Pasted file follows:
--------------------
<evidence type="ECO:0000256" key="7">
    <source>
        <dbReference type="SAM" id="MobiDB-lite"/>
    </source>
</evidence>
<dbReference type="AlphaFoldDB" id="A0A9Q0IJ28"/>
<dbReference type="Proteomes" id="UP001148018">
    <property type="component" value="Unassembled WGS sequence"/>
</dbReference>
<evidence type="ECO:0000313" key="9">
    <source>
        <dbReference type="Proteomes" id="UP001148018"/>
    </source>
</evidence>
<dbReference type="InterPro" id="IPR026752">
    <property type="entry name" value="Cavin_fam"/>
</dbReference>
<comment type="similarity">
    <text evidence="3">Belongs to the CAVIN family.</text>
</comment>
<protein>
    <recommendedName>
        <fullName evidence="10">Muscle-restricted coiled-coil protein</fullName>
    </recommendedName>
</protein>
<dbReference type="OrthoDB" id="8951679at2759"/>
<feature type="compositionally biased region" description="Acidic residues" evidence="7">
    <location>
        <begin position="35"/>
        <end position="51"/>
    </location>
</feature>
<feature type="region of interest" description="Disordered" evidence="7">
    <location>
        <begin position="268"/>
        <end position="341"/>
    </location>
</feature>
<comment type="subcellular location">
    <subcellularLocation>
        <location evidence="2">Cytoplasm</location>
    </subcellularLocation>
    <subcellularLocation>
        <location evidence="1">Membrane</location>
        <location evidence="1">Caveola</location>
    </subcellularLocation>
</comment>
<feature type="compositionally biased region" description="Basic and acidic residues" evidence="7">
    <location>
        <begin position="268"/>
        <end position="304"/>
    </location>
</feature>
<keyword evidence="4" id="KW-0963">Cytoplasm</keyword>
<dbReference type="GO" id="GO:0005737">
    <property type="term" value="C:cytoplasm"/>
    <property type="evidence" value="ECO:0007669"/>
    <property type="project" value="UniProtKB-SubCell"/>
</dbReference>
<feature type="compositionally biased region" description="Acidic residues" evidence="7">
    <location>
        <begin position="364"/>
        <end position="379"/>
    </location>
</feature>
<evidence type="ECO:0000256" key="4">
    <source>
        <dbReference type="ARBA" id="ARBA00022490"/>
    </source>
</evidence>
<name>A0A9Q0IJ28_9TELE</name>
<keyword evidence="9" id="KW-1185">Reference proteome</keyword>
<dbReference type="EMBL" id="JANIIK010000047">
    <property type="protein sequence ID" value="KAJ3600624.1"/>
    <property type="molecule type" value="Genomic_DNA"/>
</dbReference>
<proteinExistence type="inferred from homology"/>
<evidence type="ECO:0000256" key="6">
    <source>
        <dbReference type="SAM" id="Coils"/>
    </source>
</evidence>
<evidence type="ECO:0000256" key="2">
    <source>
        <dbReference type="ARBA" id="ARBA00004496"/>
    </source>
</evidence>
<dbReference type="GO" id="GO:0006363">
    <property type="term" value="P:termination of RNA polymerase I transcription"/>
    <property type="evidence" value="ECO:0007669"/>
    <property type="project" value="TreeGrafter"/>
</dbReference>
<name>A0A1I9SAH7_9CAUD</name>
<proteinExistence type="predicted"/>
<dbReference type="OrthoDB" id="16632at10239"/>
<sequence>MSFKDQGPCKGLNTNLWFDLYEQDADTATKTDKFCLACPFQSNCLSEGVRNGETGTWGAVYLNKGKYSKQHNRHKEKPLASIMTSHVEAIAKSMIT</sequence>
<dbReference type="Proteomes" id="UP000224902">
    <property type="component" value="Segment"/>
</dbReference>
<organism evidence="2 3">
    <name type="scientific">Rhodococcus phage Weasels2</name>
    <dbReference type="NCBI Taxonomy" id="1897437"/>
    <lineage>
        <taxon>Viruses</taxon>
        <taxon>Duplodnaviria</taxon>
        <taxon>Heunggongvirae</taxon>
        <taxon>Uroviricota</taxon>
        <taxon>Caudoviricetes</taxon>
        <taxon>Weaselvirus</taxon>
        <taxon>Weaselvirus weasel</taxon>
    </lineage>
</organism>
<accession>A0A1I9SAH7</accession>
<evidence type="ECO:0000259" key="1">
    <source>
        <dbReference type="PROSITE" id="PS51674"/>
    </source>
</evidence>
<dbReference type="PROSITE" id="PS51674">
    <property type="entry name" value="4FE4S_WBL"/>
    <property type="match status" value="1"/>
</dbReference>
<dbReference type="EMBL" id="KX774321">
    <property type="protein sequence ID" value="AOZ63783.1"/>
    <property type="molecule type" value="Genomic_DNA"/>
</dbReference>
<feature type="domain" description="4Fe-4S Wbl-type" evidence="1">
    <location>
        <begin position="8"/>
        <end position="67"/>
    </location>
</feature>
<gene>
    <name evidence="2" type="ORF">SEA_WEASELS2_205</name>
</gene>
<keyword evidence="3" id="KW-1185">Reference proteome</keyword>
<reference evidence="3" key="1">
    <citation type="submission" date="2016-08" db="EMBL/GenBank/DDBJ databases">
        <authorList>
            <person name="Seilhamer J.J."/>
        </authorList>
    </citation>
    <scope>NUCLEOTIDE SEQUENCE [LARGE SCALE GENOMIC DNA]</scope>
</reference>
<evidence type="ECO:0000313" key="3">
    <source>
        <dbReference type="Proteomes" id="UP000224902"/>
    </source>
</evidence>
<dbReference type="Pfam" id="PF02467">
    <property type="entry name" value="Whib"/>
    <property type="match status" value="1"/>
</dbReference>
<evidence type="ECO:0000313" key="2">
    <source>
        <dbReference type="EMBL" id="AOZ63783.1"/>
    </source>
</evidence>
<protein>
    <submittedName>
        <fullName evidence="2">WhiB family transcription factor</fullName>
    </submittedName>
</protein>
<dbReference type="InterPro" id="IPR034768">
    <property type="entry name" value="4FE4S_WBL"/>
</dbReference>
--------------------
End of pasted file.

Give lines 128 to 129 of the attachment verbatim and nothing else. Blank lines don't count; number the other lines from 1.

    <location>
        <begin position="8"/>